Photo Illustration by Alis Atwell; Source: Getty images (1); Patagonia (3)

The offices for Patagonia Provisions are within a duplex on the Bridgeway, the two-lane road that winds along the shore of the San Francisco Bay in the tourist town of Sausalito, just over the Golden Gate Bridge from the city. Ventura, where Patagonia began and remains, is great for surfing, but it’s a bit cut off from everything. Marcario and Cameron felt it was critical that Provisions be near the food-obsessed Bay Area. Chad Robertson, a celebrated baker and founder of Tartine, has baked with Kernza. Karen Leibowitz and Anthony Myint, the owners of The Perennial restaurant, also in San Francisco, use Kernza in one of their most popular dishes, not to mention in ice cream.

On a recent Wednesday, about a dozen people were in the office, and a spread of Provisions breakfast cereals was laid out on a central table with fresh berries, Greek yogurt, nuts, seeds, and almonds. No one appeared to be older than 27, hung over, or unable to run straight up the steepest trail on nearby Mt. Tamalpias.

Listening to Cameron can be like reading a heavily footnoted Mom blog crossed with a green-market flyer. Her desire to avoid extra sugar and salt in Provisions products stems from her search for healthier snacks for her kids. “And really,” she asks, sounding for a moment as exasperated as Chouinard, “how hard is it to add a little honey or sugar yourself?”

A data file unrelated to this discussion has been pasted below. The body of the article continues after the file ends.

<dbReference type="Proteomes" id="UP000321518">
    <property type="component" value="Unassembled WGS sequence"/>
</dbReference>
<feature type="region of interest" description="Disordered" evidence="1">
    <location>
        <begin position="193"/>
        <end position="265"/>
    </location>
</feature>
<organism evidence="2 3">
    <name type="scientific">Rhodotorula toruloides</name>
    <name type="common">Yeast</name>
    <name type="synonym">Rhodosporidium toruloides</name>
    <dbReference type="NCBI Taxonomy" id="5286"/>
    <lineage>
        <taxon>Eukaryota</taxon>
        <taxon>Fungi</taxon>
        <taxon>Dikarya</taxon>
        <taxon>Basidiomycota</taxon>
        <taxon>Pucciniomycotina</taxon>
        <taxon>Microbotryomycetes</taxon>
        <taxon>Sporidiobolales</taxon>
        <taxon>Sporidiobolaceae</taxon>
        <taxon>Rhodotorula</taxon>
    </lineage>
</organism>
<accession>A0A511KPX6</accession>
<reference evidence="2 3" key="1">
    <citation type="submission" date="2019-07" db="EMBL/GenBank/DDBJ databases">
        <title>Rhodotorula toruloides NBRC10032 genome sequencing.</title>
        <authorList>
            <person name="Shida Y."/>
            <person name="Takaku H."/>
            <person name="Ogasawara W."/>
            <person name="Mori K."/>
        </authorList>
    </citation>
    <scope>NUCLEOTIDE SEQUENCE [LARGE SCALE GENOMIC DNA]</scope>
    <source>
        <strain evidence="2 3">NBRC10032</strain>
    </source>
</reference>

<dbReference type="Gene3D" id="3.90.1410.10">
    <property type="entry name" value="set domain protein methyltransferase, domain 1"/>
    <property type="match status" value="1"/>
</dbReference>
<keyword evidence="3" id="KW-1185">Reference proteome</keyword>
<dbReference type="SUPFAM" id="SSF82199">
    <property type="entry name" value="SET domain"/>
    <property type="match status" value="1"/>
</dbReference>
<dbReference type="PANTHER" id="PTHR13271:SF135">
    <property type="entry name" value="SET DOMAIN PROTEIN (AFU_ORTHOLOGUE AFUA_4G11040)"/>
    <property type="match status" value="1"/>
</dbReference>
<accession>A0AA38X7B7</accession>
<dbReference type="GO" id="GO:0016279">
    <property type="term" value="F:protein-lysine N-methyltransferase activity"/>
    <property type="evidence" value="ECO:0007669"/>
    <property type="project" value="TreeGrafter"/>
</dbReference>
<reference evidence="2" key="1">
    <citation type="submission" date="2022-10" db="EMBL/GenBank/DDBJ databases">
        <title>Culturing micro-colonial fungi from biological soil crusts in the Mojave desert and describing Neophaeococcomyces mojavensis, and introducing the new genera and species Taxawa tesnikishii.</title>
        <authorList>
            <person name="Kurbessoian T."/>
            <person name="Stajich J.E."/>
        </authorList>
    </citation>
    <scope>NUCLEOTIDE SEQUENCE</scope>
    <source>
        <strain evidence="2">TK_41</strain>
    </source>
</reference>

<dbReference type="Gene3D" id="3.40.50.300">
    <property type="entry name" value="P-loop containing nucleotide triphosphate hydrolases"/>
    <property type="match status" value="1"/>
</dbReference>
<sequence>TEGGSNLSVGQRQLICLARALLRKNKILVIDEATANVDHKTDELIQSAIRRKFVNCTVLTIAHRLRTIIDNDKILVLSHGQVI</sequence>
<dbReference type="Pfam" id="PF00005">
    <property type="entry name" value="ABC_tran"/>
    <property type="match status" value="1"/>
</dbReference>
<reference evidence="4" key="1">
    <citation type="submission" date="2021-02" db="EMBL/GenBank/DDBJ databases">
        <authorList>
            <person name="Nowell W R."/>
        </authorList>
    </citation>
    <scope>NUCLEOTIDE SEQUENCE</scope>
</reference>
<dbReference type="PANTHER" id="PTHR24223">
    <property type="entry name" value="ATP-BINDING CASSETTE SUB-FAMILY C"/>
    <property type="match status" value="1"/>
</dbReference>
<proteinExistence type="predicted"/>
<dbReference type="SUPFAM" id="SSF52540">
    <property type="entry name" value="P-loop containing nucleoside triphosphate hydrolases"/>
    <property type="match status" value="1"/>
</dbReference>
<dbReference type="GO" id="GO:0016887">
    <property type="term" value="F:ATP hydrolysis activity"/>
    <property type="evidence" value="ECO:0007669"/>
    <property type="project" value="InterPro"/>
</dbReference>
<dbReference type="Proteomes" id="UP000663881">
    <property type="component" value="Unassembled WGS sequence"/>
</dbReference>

Cameron’s grandfather owned a coffee import company and dazzled her as a kid with his travels. Her father started a global import-export commodity food business in Toronto, which her brother now runs. She broke away from food initially, training as an architect and working as a designer for years, but she’s relieved now to discover how much she learned about the food business listening to her parents at the dinner table.

Cameron appreciates that most attempts by companies to jump categories end badly. She doesn’t let that bother her too much. Provisions has been set up as a separate company, but she says the parent brand and what it stands for give her a distinct advantage. Daymon Worldwide's director of global consumer strategy Carl Jorgensen agrees. “It may be niche, but it has cred,” says Jorgensen, who tracks grocery and organic food companies. “Energy bars and craft beers are incredibly crowded categories, but that’s where the brand should help them.” Annual sales of natural and organic foods are growing faster than those of the general food market by 20  percentage points, and other upscale brands such as Restoration Hardware are experimenting with food, too.